Tips for editing and proofing
When I started to type this post I intended to use a paragraph from the first draft as a working example. Not surprisingly this led to a particularly paranoid approach to the first draft and what I ended up with wasn’t all that useful for a demonstration. I hope the tips speak for themselves, but if you would like any clarification or examples please ask.
I feel I should clarify that I don’t have any special writing qualifications or experience that sets me apart from others (if you’re a potential employer, ignore that, I’ll think of some!). But I do tend to get good feedback on my writing so I must be doing something right. Writing is one of my favourite parts of the academic process and I have a methodical approach to it that I would fall to pieces without. I would like to share some of the more definable parts of that process with you, so here are my top 5 (in no particular order) tips for editing and proofing.
Tip 1: House styles
This tip was inspired by time I spent proofing work written by others and correcting it to match the particular house style of a magazine. Many of you will already do this; many without realising. Following a house style means keeping to a set of clear rules such as fonts, referencing systems, number and date formats. If you’re writing a piece and don’t yet know the required referencing system, use your usual one and stick with it. Adhere to a system, however basic it may seem, and you should build up a natural consistency in your writing and weed out many potential corrections before they happen. As you use your house style more you’ll find that you won’t need to second-guess yourself when you find something slightly off (do you normally write Jenkins’ or Jenkins’s?), because you’ll know how you’ve written it elsewhere without looking for comparisons in the rest of your work.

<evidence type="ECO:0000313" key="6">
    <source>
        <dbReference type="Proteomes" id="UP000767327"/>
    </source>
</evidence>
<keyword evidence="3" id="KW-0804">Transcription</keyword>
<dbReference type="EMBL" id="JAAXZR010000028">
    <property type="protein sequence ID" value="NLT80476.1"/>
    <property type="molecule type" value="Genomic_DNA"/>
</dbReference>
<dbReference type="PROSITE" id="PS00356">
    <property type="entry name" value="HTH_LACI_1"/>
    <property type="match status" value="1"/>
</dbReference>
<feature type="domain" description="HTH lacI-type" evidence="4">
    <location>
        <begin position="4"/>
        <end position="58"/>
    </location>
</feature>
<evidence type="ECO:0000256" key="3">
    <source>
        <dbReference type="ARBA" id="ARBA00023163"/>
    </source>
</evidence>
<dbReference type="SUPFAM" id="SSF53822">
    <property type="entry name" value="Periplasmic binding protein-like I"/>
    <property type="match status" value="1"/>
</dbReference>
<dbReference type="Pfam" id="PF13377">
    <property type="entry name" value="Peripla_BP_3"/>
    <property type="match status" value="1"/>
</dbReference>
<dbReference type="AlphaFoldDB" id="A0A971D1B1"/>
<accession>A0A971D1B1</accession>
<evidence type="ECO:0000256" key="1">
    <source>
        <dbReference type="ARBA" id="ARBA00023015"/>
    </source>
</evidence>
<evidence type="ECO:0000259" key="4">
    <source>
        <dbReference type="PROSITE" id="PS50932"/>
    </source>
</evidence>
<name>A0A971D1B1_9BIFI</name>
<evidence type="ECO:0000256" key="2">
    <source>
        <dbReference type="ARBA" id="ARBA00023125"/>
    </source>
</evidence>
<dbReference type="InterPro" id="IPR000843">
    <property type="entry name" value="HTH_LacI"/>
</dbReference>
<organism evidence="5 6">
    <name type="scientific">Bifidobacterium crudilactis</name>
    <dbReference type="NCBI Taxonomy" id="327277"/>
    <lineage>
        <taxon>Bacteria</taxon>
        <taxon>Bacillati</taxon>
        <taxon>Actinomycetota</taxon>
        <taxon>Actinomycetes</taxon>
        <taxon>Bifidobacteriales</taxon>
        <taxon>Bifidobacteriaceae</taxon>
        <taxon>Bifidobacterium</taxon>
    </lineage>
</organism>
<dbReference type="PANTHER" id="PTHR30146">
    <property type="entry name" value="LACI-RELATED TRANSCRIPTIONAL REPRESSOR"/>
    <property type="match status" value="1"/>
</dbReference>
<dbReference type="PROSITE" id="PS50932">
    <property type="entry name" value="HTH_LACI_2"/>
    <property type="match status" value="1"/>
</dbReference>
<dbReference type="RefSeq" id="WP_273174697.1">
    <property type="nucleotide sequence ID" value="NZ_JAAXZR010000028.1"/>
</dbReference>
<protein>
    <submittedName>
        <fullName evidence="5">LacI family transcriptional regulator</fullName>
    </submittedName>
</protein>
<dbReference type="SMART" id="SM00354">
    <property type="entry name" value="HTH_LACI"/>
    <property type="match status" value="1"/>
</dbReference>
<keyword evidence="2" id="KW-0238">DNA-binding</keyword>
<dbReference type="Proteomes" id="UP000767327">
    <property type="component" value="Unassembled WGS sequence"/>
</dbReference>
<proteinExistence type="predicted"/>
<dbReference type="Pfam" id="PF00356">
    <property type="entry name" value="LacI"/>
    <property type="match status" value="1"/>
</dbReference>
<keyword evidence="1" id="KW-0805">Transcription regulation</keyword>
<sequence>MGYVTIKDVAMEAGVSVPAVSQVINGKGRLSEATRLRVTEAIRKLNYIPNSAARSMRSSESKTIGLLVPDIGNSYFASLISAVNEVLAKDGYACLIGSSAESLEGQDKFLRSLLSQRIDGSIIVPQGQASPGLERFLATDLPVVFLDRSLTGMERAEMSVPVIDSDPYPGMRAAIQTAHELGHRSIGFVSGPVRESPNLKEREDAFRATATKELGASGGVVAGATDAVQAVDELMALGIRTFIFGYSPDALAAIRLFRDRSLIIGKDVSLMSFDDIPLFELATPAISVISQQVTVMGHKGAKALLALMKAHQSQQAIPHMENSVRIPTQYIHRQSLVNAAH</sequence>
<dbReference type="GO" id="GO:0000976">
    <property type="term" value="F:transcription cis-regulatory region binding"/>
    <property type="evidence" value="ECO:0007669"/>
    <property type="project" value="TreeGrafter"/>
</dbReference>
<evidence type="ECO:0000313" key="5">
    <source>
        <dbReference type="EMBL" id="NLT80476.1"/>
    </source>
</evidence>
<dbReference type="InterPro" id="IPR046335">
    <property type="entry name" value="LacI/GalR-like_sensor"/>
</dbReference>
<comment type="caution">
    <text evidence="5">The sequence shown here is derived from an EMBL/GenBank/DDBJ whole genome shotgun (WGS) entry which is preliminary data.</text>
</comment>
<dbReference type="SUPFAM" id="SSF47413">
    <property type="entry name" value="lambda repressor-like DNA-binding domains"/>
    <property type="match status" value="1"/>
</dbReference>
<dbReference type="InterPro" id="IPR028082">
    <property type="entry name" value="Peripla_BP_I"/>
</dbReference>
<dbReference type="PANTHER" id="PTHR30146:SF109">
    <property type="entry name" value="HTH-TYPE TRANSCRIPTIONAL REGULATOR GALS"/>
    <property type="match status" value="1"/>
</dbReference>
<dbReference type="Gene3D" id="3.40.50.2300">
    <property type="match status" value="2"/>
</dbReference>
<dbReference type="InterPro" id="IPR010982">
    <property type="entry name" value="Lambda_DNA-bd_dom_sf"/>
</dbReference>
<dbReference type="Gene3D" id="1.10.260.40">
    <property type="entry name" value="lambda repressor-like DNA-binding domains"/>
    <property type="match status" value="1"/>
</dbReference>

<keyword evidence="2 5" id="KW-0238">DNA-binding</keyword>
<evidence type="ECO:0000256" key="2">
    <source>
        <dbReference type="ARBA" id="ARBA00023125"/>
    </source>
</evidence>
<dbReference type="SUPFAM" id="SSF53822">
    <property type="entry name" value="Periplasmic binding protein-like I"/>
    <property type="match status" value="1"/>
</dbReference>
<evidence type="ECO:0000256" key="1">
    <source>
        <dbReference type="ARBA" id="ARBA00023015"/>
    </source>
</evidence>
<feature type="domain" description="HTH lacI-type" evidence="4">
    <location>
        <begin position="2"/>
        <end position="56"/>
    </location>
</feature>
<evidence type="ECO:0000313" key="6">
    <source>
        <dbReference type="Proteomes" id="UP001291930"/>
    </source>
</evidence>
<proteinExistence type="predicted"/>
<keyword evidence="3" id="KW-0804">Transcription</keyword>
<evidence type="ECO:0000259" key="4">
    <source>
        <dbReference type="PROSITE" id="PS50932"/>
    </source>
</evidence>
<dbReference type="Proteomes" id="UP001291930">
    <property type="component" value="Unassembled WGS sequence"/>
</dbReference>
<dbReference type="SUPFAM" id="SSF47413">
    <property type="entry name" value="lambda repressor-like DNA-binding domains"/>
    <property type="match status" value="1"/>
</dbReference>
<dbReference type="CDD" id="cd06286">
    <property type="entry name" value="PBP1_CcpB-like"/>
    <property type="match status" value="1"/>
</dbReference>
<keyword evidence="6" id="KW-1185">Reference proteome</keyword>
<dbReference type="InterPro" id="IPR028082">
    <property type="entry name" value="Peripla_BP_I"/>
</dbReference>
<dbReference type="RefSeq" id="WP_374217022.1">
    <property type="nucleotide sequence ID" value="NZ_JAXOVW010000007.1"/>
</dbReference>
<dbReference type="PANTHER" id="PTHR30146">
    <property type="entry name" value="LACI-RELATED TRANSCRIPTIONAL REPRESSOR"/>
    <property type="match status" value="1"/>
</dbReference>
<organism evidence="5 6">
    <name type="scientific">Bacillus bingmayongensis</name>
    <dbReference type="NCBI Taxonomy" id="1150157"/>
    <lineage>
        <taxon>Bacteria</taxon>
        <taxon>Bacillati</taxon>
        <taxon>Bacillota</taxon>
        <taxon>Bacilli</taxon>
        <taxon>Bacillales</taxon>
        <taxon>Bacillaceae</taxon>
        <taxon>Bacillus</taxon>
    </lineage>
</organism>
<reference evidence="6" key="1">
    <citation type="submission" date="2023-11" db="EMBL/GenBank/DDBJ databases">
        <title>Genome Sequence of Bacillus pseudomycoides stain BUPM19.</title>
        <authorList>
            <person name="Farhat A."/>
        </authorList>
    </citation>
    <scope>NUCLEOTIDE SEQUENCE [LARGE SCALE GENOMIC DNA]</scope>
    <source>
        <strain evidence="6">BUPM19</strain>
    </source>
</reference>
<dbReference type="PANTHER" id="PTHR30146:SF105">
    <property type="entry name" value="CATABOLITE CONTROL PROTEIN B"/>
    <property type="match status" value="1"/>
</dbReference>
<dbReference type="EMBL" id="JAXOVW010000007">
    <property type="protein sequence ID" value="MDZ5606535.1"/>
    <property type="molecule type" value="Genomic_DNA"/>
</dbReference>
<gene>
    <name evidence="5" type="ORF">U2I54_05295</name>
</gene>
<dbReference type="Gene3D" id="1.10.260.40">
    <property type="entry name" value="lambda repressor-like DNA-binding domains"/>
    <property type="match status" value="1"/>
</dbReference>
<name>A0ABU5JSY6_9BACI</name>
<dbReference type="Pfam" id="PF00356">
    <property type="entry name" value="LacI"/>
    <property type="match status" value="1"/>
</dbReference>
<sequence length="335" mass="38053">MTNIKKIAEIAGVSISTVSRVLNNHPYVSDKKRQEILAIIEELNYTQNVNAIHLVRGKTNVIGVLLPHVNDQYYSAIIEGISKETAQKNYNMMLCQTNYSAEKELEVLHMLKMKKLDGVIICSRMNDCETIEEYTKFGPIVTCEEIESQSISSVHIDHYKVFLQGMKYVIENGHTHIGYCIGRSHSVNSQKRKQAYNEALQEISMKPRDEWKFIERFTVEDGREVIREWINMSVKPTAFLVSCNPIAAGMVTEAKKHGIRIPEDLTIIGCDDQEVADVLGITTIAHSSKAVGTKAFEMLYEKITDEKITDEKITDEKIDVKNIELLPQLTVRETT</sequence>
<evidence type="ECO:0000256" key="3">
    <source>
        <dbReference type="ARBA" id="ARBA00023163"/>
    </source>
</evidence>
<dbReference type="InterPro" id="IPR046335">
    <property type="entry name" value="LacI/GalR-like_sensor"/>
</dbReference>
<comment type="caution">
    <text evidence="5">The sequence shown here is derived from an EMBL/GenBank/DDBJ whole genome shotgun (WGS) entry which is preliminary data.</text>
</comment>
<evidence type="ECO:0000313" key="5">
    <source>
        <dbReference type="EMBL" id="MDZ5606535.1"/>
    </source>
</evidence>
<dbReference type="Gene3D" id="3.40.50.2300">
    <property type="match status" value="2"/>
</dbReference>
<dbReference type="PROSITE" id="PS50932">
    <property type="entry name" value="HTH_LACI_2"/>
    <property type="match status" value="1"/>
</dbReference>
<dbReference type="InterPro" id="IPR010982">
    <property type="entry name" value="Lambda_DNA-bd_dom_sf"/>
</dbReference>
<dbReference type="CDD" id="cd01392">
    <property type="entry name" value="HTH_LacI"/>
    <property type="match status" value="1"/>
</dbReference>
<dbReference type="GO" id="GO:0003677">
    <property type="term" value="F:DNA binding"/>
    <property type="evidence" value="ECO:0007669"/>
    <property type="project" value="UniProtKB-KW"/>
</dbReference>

Tip 2: Highlighting: writing’s string around the finger
Use Word’s highlighting function as a memory prompt. A common example would be if you need to cite something but don’t have the exact details to hand: type what you remember and then highlight the text. When you return to it later you’ll see that something needs to be completed. By following this tip you’ll find you won’t need to break off mid-thought to find important information, and won’t run the risk of forgetting to complete citations. Taking this tip further, use a particular colour to highlight sections of text that refer to other chapters or parts of the work. So if you type, “as we will see later” or “see Appendix 1”, highlight it so you’ll remember to check the referral is still correct when your paper, chapter or book is complete.
Tip 3: Divide your time
Make the purpose of your current task clear to yourself before you begin; divide your editing time between thinking and correcting. You are likely to read through your work at different stages of the writing process, one day you intend to check for errors, another to work on restructuring. These two processes often don’t work well in tandem; restructuring creates new errors, and checking for errors can obscure structure. To avoid this, and make the best use of time, decide from the start what you plan to do during your read-through. If you then find yourself drifting from that purpose, make an in-text note to yourself (Word’s comment function is great for this) to return to problematic sections later, then move on.
Tip 4: Colourful language
This tip is particularly useful for paragraphs or short sections that you can feel need to be restructured or worked over, but you’re struggling to work it out. Change the colours of the sentences in the paragraph so they are all different. Now look for the cause of those feelings: are the sentences too long? Do some sentences repeat the same sentiment? Are the sentences in the wrong order? Are some of them unnecessary? Once you see what’s going on you can begin to fix it. As you hone the section, and change back to black those sentences you’re happy with, the most problematic elements will emerge for correction or even deletion. If you think about deleting something, change it to grey while you think.
Tip 5: Fonts of knowledge
We all know how easy and frustrating it is to overlook an error time and time again until it’s spotted in the submitted piece. One way to avoid this is to change the font of the whole article to something that is unfamiliar to you (particularly switching between sans and serif). You’ll find that you need to adjust your level of attention and instead of complacently looking at the words you actually read them again. That’s the time when you notice the error you’d have kicked yourself over later.
So those are my five practical tips for proofing and editing. What do you think? Do you have anything to add? Did you find any errors in this post? (Please don’t answer that one!)